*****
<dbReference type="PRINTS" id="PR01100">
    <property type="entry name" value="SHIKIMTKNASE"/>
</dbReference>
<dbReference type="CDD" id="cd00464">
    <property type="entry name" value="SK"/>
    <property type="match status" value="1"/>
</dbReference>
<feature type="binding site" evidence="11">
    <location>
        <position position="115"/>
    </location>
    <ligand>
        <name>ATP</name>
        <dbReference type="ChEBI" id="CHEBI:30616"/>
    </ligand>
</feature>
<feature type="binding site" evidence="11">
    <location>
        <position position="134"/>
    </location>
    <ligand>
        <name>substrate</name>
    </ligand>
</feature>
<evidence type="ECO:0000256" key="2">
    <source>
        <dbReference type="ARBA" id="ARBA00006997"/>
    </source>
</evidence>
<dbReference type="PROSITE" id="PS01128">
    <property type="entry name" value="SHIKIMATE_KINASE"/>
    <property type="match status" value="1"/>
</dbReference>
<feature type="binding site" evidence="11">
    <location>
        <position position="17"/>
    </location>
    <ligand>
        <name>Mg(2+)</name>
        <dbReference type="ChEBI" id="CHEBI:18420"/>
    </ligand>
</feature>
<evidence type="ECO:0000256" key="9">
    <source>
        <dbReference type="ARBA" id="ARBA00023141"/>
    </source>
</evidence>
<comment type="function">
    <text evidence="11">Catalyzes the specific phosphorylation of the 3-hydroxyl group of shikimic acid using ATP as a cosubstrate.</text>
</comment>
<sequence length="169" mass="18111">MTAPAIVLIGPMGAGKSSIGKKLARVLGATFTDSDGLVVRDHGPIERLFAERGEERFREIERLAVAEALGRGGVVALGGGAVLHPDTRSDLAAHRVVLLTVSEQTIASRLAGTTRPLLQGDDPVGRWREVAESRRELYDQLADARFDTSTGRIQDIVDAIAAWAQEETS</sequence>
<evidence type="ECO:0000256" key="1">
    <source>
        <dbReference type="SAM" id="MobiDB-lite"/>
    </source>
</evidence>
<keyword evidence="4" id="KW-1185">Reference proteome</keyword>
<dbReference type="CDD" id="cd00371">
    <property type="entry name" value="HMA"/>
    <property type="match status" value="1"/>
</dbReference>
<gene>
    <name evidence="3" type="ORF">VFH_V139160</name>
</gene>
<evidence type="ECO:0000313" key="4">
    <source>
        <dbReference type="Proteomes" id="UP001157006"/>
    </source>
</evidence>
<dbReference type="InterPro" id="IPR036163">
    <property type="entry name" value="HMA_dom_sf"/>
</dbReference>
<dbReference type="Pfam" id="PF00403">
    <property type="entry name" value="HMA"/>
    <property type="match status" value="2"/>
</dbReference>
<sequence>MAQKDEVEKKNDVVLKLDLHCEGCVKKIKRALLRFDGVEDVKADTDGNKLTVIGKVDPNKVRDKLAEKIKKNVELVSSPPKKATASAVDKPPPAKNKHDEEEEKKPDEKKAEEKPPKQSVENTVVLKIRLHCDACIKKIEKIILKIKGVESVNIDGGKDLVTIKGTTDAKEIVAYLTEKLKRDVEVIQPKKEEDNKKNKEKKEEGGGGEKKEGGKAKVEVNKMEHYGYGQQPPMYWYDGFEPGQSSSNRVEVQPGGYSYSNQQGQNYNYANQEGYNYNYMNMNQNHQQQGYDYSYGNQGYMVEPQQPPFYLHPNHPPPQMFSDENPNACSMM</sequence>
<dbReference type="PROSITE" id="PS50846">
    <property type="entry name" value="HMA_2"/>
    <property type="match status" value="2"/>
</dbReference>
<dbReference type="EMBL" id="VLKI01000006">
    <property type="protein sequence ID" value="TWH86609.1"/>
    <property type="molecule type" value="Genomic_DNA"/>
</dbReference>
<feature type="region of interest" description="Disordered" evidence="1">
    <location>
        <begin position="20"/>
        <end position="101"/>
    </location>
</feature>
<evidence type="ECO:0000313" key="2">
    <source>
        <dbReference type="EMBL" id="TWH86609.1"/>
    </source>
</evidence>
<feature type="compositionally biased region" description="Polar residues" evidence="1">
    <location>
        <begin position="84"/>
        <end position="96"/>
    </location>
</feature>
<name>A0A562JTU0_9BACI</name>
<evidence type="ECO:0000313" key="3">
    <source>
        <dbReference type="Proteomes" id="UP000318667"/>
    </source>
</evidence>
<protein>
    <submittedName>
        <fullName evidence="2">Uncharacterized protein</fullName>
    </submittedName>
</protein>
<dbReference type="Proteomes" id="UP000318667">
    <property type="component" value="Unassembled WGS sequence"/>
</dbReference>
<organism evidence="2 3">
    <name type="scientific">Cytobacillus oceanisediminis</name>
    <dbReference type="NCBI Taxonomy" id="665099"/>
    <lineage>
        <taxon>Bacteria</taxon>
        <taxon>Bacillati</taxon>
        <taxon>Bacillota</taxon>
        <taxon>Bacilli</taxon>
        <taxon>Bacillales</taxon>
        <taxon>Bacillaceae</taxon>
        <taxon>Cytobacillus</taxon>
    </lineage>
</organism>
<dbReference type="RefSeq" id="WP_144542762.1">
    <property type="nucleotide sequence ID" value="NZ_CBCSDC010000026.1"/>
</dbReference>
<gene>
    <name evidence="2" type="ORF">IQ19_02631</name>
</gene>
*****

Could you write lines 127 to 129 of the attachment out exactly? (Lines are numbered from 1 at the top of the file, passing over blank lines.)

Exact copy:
        <taxon>Cytobacillus</taxon>
    </lineage>
</organism>